Reading: John Leonard, When the Kissing Had to Stop
Moving: none yet, but it's 6:12 in the morning
Watching: About to watch "Grave," the season finale of Buffy episode 6, thanks to Jessie.
House: About to iron shirts for RDC while watching "Grave."
Listening: [later] Don Giovanni
The very picture of a contented cockatiel glad to be home, one-legged and backward-headed and under the table on a lap where he belongs.
5 January 2003: Hair
Well, it's done. The decision part of it, that is. Not the actual amputation. I am giving 12 inches of hair to Locks of Love, which makes wigs for children with medical hair loss.
Over Christmas I met, for the first time, someone who's been friends with my mother-in-law for almost 30 years. For a time they lived together, and her oldest child was a sister to RDC. Years later, with a second husband, she had another daughter and a son. She now has brain cancer and a grim prognosis. The day we arrived, she was barely conscious, though she smiled when RDC came into her field of view; the day before we left, she was back at home, eating and walking and talking though her cognitive ability remains impaired: a respite, but of what duration no one knows.
(It was with her second daughter, who is 18, that I had a profound senior moment. This young woman is all Nine Inch Nails, Tim Burton, David Bowie, and Hot Topic. She wears her hair in a chin-length, red bob, very flattering. When we visited on New Year's Day I thought she had a severe case of bed-head: her front hair still swung before her face, but the back hair, which is much shorter, was spikey. Um, no, that's the look, she said; it was deliberate. Oh.)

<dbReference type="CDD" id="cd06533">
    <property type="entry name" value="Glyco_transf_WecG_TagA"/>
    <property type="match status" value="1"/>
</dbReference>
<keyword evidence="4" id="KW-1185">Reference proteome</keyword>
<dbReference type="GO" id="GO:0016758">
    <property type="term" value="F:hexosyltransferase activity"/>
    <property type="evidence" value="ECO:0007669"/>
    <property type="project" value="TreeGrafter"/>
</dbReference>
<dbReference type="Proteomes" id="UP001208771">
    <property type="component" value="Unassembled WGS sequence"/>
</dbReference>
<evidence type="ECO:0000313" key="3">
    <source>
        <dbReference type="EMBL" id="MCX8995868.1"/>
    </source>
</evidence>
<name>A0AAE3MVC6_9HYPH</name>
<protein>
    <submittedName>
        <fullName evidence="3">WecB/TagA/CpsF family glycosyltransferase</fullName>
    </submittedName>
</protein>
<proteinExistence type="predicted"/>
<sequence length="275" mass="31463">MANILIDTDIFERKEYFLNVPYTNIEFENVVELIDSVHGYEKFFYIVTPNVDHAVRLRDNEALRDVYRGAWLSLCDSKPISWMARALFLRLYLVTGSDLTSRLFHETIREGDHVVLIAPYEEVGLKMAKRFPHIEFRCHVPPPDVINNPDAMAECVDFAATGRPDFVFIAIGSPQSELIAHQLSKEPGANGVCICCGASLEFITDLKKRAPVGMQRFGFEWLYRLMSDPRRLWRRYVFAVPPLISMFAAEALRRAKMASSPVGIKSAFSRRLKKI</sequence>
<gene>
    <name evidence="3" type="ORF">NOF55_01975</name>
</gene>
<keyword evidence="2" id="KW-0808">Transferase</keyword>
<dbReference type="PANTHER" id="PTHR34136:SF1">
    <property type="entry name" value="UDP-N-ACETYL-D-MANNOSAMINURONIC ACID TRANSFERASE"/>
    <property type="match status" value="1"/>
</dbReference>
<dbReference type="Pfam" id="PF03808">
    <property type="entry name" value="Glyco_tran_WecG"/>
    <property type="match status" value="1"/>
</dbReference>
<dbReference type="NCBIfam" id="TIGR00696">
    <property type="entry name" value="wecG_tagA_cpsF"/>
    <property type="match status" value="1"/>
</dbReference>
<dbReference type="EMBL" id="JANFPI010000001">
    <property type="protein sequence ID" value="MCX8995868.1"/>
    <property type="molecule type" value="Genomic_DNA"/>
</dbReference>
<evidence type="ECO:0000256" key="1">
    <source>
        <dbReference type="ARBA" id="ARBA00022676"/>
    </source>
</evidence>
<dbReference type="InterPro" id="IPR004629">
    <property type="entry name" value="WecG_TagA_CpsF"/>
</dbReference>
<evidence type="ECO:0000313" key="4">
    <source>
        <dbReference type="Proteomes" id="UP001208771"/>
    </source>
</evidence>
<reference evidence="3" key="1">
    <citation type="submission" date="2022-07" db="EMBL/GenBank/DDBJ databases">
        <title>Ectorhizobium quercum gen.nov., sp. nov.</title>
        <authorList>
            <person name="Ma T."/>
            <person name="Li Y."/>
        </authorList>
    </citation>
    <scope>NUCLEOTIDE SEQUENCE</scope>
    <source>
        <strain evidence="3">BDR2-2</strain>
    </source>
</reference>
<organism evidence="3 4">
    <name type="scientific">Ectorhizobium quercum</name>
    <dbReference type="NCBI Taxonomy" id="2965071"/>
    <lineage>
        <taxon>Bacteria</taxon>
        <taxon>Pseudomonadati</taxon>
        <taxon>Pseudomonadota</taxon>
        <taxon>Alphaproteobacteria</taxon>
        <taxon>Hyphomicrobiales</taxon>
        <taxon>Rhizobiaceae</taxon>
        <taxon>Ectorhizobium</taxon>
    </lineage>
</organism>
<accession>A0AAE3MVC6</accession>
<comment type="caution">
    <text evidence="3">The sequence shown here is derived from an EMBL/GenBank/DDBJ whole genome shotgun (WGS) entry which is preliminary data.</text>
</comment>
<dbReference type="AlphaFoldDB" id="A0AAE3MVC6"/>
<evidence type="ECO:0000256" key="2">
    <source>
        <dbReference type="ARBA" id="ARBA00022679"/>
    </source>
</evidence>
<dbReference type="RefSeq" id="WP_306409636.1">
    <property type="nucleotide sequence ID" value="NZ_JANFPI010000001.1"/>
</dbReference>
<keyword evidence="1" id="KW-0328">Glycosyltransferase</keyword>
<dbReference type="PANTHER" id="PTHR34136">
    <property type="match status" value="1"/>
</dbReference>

(Speaking of senior moments, my stepsisterinlaw's
alias is now Halley because, she told me, that was the other possibility
for her name
(Apparently I was a prepubescent boy at the movies, though: Halley declined to come with us because she'd already seen it and the older two daughters found it boring or too much changed from the book, but the 11-year-old son, RDC2, who will be nine in March, and I all liked "The Two Towers.")
Anyway, my braid is finally as long as I want it, well past my bra strap, but my hair loose is just ridiculous. To my waistband, which I stubbornly, outmodedly continue to wear at my waist. It takes an unreasonably long time to braid. After a good swim or especially while body-surfing, the sopping wet braid, even tightly woven, migrates across my scalp.
Watching DMB care for her friend--swabbing out her mouth when she couldn't have liquids, brushing her hair; and feeling the powerful grasp of a woman at that point mostly unresponsive; and getting to know her husband and her amazingly resilient children; and seeing, over a period of days, the woman regain consciousness, some motor control, and limited speech; all this was profoundly stirring. And what the hell, I can't give blood anymore.
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